WASHINGTON — As Keith Noreika takes over as acting head of the Office of the Comptroller of the Currency on Friday, he faces a daunting challenge: a precipitous drop in morale at the agency.

Worker satisfaction at the OCC has fallen markedly in recent years, particularly in the aftermath of the Wells Fargo fake-accounts scandal, based on analysis of surveys and conversations with several former top OCC officials and managers.

The internal tensions came to a head after the agency last month made public a scathing internal report that detailed failings by OCC staff to address numerous complaints about Wells’ cross-selling practices.

“There's a bit of a black eye on the OCC right now,” said David Gibbons, a former deputy comptroller of the currency for special supervision, who now serves as a senior adviser at Alvarez & Marsal. “If the agency is perceived to have dropped the ball in some way, that really affects people.”

But the problems existed before then. Results from two employee satisfaction surveys from last year (taken before the Wells Fargo case came to light) depict an agency that is still considered a good place to work, but where employees feel increasingly frustrated by decisions made at the very top.

In 2016, the OCC ranked No. 95 among the 305 best places to work in the government, according to a survey conducted by the Office of Personnel Management in the spring of 2016. This represented a stunning 83-place drop from a year earlier, the nonprofit Partnership for Public Service found, based on OPM survey data.

In addition, an internal survey commissioned by the OCC last year shows that while agency employees found their workplace had improved on a number of important measures, they felt that communication from leadership had significantly deteriorated.

Though 90% of employees said they were “proud” to work for the agency, the three measures that saw the most drastic decline had to do with communication from agency leadership.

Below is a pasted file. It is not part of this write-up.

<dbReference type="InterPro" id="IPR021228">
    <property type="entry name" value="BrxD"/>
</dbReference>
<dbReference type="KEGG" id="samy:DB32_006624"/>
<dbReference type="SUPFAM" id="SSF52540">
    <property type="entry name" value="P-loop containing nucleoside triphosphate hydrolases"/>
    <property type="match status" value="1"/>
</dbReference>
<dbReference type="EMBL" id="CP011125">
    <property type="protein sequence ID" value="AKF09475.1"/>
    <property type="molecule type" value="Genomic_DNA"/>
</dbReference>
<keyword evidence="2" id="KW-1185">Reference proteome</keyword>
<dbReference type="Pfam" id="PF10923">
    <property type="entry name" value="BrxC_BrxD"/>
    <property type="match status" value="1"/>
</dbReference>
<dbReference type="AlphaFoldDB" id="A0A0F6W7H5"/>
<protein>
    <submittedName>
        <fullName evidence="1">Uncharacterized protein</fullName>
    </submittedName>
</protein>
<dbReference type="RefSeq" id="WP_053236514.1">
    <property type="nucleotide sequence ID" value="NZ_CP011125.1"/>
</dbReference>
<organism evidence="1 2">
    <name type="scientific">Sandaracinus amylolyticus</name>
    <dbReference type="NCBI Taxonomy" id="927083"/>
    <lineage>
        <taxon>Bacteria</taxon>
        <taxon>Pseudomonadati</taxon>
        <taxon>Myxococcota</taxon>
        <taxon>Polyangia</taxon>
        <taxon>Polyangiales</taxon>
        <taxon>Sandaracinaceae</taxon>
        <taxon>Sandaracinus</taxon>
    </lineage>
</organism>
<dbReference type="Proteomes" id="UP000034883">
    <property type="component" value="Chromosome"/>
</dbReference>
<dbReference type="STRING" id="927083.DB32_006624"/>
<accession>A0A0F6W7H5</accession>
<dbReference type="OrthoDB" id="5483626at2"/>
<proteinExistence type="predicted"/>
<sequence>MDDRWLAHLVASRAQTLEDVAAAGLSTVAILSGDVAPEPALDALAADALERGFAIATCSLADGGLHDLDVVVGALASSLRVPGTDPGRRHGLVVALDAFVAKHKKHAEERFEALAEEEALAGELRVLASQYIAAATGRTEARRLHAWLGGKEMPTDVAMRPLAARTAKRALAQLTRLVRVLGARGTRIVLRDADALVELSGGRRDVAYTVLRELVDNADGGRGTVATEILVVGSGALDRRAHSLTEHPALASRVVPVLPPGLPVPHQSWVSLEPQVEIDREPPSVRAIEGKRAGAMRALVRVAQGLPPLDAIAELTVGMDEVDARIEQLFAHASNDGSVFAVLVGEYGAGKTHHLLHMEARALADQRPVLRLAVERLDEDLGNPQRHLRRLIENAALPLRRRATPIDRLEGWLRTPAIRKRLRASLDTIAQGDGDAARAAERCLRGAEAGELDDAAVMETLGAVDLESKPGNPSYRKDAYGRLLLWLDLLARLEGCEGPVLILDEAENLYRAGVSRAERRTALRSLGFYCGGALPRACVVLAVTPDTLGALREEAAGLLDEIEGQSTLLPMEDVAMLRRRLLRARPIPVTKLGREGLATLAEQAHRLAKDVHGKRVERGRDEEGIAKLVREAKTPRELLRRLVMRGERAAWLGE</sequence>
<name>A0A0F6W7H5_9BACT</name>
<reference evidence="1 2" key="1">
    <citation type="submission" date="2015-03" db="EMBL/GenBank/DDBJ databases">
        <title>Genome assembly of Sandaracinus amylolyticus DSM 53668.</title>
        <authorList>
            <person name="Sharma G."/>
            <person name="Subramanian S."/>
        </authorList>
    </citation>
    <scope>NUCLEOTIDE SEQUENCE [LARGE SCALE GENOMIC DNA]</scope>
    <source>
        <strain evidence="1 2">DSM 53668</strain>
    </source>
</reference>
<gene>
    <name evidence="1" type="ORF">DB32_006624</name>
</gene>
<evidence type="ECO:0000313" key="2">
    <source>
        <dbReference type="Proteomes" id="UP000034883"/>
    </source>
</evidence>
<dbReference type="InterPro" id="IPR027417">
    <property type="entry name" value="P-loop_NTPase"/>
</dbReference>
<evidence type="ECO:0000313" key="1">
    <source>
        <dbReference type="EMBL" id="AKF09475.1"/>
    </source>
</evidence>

Recommendations drawn from the survey, which was conducted by the private consulting firm Sirota and garnered an 79% response rate, included “providing more clarity when changes take place” and “reassessing processes for handling employee complaints.” Last month, OCC Chief of Staff Paul Nash announced to staff that the agency would stop implementing the internal survey and rely instead on the OPM one.

The results underline a sentiment of that has been growing over several years at the OCC. Employees felt they were not trusted by their leadership, they said, citing initiatives like a 2013 “peer review” of the agency conducted by foreign regulators.

“[Comptroller Thomas] Curry in a lot of ways was trying to change the culture at the OCC,” said one former senior official, who, like many others for this article, spoke on condition of anonymity. “He perceived the agency being too close to the banks and not willing to take a hard line with them.”

The perception that the OCC is too close to the banks it supervises is widespread among Democrats on Capitol Hill and among consumer groups. Many argued that the agency was partly responsible for the financial crisis because it turned a blind eye to the explosive growth of bad mortgages. Early on in his tenure, Curry took responsibility for the agency’s mistakes leading up to the crisis, something that angered many inside the agency who did not believe they were at fault.

“The OCC's main impetus coming into the crisis was protecting banks from pesky consumer protection laws,” said Lauren Saunders, the associate director of the National Consumer Law Center. “They did too little, too late."